Monthly Archives: May 2012

Let 1,000 Flowers Bloomberg: Thoughts on the NYC Soda Ban

Bloomberg is doing a good thing by banning servings of soda above 16 ounces.

Is it perfect? No. Will it singularly solve America’s obesity crisis? No. But it’s a step.

Now everyone just quiet down for a minute so we can wait for it to come into effect, root for it and see what happens.

1. This is not a consumer choice issue
Banning servings of soda above 16 ounces does not prevent you from drinking large amounts of soda. If you want more than 16 ounces, buy two. All this policy does is create a (slight) disincentive to overconsume diabetes-juice at every meal. It’s not a panacea, and it’s not pretending to be.

2. This effort does not preclude others.
Yes, America should deal with its farm subsidies. And bring PE back into schools. And educate parents. And stop playing video games. And cook more. And jog in barefoot-shoes. Fine, whatever. Those are not arguments against this particular policy, and efforts to make them reality are helped, not hindered, by it. This is what cultural change looks like: Dozens of initiatives in dozens of jurisdictions, until a new consensus forms.

3. Political actors need to freedom to experiment
Fundamentally, this policy represents an elected official doing what is within his power to reduce the negative impacts of obesity. I hope that mayors, governors, principals, civil servants and bureaucrat across the country are watching what Bloomberg did with his authority today, and thinking about what they can do with theirs.

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Filed under America

Peanut Butter is a Nutritional Catastrophe

Now that I’m not eating sugar, peanut butter is one of the hardest foods to find. All of the major brands contain significant amounts of sugar (usually disguised as dextrose or some syrup), even the organic brands. This got me thinking about the peanut butter I used to eat when I lived in the states, so I went to the Jif homepage to look up the nutritional information on their Reduced Fat Creamy Peanut Butter, which was a staple of my breakfast from about 10 years old to 19.

I’ve been out of the US food environment for quite awhile, and Germany and Denmark, say what you want about them, don’t have deceptive labeling or choice-overload the way the US does. Still, a few things surprised me about the spreadable options back in my homeland:

  • All of Jif’s peanut butters have exactly the same calories per serving: 190. As a kid, I would have been better off just eating the full-fat version rather than the ‘reduced fat’, which just makes up for the lost fat with extra sugar.
  • Even the ‘natural’ peanut butter has a shitload of sugar in it, and basically the same nutrition info and ingredients as the standard peanut butter. If you want proof that the term ‘natural’ is pure marketing, look no further.
  • The Jif Omega-3 Peanut Butter is a joke. It’s still laden with sugar, and the nutrition label admits that it contains ‘less than 2%’ of the ingredients that contain omega-3s.
  • All of Jif’s peanut butters contain sugar, even the ‘natural’ and ‘simply’ versions.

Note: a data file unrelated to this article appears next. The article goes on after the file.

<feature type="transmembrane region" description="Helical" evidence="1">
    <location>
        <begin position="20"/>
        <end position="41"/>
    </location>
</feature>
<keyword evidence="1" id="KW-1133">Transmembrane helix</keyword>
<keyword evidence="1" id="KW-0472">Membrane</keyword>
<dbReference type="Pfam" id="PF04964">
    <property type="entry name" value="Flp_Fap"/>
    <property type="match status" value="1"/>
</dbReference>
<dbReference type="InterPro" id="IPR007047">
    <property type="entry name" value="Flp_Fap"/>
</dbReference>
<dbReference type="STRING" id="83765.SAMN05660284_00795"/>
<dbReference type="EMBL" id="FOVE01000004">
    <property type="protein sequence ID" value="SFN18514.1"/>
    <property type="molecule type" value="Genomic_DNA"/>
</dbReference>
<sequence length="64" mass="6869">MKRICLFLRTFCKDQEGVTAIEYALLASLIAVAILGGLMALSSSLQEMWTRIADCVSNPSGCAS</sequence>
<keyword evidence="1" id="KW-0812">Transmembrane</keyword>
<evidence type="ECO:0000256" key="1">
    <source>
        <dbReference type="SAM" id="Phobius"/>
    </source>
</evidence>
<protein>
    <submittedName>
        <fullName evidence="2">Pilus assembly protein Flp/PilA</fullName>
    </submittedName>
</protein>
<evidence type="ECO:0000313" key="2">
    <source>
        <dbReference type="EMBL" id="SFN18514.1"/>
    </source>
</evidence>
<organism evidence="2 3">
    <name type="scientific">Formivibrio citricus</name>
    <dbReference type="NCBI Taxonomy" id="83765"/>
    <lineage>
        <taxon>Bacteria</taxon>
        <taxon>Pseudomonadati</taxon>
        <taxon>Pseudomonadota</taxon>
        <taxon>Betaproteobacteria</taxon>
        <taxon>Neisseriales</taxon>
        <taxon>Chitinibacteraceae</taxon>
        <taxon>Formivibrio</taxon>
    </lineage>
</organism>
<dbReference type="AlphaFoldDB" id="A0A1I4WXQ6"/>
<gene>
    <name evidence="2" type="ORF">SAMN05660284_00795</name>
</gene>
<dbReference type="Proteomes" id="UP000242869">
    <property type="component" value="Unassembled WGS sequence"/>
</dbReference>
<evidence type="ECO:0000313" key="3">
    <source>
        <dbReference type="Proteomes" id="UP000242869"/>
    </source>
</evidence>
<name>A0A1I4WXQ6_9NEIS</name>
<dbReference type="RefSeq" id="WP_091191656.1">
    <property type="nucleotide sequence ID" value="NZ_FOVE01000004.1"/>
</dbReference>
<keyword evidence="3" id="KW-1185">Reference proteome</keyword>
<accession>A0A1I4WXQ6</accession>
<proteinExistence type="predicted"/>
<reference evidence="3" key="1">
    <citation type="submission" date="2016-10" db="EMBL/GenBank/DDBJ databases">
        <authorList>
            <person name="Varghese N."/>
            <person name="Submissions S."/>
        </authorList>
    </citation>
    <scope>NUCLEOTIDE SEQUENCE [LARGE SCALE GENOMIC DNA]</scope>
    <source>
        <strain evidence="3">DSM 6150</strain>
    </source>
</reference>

It’s becoming increasingly clear that American consumers should just ignore what is on the front of the label and go straight to the nutrition facts on the back. What does it say about America’s political culture that consumers have to maintain constant, hawklike vigilance just to avoid eating products that are demonstrably unhealthy? I’d like to see a survey of how many Jif consumers know that their peanut butter is up to 30% sugar.

Jif obviously has the right to make peanut butter with the nutritional profile of cake frosting. What’s less obvious is why it is allowed to market such cake frosting as ‘natural’, ‘simple’ and containing health-promoting ingredients without any regulation by the government. It’s one thing to make an unhealthy product. It’s another to hide behind a cloak of nutrition and trick consumers into feeding that product to their children.

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Literary Playlist: ‘I know a better truth than his’

I wish educational institutions had twice as many graduations, just so we’d get more commencement speeches. This one makes you want to become a doctor. And this one makes you feel guilty for not graduating harder.

The internet is basically one big Deadwood

Insecurity is really good at making people funny.

Wait, so the KKK is growing increasingly irrelevant? I can’t imagine why.

Maybe Ayn Rand was right and the IRS should be replaced by golden retrievers and set on fire.

Online classes great and free and might change the world.

Saying that politics are genetic misunderstands politics, genetics and are.

This article’s entire premise about why Facebook will fail and drag the whole Web down with it rests on the observation that companies have been overpaying for advertisements for the last 100 years.

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Filed under America, Journalism

Why Suing Food Companies Won’t Work

On the Seoul-Berlin flight I read Peter Pringle’s Cornered: Big Tobacco at The Bar of Justice. I’m interested in tobacco as a model of how the US could apply responsibility for obesity onto food companies, and it reads like the world’s longest, unfunniest bar joke: How many lawyers does it take for a government to hold its own evilest companies to account for their impacts?